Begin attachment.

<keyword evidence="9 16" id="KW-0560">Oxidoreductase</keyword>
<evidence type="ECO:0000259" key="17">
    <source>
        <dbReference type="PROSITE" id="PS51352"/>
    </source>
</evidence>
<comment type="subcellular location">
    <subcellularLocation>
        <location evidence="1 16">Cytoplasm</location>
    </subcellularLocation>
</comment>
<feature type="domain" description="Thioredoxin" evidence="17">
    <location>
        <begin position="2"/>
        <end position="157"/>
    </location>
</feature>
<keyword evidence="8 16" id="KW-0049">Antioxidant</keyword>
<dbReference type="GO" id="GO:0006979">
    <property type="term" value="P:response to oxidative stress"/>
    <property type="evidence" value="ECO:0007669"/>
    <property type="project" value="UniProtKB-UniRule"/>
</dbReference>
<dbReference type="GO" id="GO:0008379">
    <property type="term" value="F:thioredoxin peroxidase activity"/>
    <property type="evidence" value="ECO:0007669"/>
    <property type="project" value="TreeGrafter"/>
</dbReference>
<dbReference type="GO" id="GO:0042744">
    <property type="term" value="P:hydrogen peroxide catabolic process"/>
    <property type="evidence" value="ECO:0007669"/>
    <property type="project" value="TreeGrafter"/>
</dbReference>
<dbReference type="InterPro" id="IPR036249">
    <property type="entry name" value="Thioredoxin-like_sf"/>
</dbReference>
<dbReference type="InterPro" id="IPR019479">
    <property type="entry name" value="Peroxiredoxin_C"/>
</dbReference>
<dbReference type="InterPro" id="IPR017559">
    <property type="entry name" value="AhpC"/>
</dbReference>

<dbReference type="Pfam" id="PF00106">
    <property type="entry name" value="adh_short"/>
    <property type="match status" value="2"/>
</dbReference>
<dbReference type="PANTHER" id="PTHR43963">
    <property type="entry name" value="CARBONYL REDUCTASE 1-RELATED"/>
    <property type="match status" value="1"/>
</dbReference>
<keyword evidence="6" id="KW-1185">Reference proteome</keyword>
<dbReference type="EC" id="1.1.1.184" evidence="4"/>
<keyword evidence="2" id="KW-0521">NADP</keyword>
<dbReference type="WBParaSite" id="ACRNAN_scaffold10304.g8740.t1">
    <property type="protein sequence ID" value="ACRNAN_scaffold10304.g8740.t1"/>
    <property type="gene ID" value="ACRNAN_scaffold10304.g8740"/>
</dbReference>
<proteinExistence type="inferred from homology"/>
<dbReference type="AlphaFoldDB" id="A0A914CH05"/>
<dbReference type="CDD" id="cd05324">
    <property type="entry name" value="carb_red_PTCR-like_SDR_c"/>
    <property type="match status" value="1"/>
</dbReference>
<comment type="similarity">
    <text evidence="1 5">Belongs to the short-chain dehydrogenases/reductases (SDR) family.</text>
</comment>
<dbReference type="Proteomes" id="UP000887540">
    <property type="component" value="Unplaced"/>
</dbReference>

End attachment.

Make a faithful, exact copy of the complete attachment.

<keyword evidence="9 16" id="KW-0560">Oxidoreductase</keyword>
<evidence type="ECO:0000259" key="17">
    <source>
        <dbReference type="PROSITE" id="PS51352"/>
    </source>
</evidence>
<comment type="subcellular location">
    <subcellularLocation>
        <location evidence="1 16">Cytoplasm</location>
    </subcellularLocation>
</comment>
<feature type="domain" description="Thioredoxin" evidence="17">
    <location>
        <begin position="2"/>
        <end position="157"/>
    </location>
</feature>
<keyword evidence="8 16" id="KW-0049">Antioxidant</keyword>
<dbReference type="GO" id="GO:0006979">
    <property type="term" value="P:response to oxidative stress"/>
    <property type="evidence" value="ECO:0007669"/>
    <property type="project" value="UniProtKB-UniRule"/>
</dbReference>
<dbReference type="GO" id="GO:0008379">
    <property type="term" value="F:thioredoxin peroxidase activity"/>
    <property type="evidence" value="ECO:0007669"/>
    <property type="project" value="TreeGrafter"/>
</dbReference>
<dbReference type="GO" id="GO:0042744">
    <property type="term" value="P:hydrogen peroxide catabolic process"/>
    <property type="evidence" value="ECO:0007669"/>
    <property type="project" value="TreeGrafter"/>
</dbReference>
<dbReference type="InterPro" id="IPR036249">
    <property type="entry name" value="Thioredoxin-like_sf"/>
</dbReference>
<dbReference type="InterPro" id="IPR019479">
    <property type="entry name" value="Peroxiredoxin_C"/>
</dbReference>
<dbReference type="InterPro" id="IPR017559">
    <property type="entry name" value="AhpC"/>
</dbReference>

<dbReference type="Pfam" id="PF00106">
    <property type="entry name" value="adh_short"/>
    <property type="match status" value="2"/>
</dbReference>
<dbReference type="PANTHER" id="PTHR43963">
    <property type="entry name" value="CARBONYL REDUCTASE 1-RELATED"/>
    <property type="match status" value="1"/>
</dbReference>
<keyword evidence="6" id="KW-1185">Reference proteome</keyword>
<dbReference type="EC" id="1.1.1.184" evidence="4"/>
<keyword evidence="2" id="KW-0521">NADP</keyword>
<dbReference type="WBParaSite" id="ACRNAN_scaffold10304.g8740.t1">
    <property type="protein sequence ID" value="ACRNAN_scaffold10304.g8740.t1"/>
    <property type="gene ID" value="ACRNAN_scaffold10304.g8740"/>
</dbReference>
<proteinExistence type="inferred from homology"/>
<dbReference type="AlphaFoldDB" id="A0A914CH05"/>
<dbReference type="CDD" id="cd05324">
    <property type="entry name" value="carb_red_PTCR-like_SDR_c"/>
    <property type="match status" value="1"/>
</dbReference>
<comment type="similarity">
    <text evidence="1 5">Belongs to the short-chain dehydrogenases/reductases (SDR) family.</text>
</comment>
<dbReference type="Proteomes" id="UP000887540">
    <property type="component" value="Unplaced"/>
</dbReference>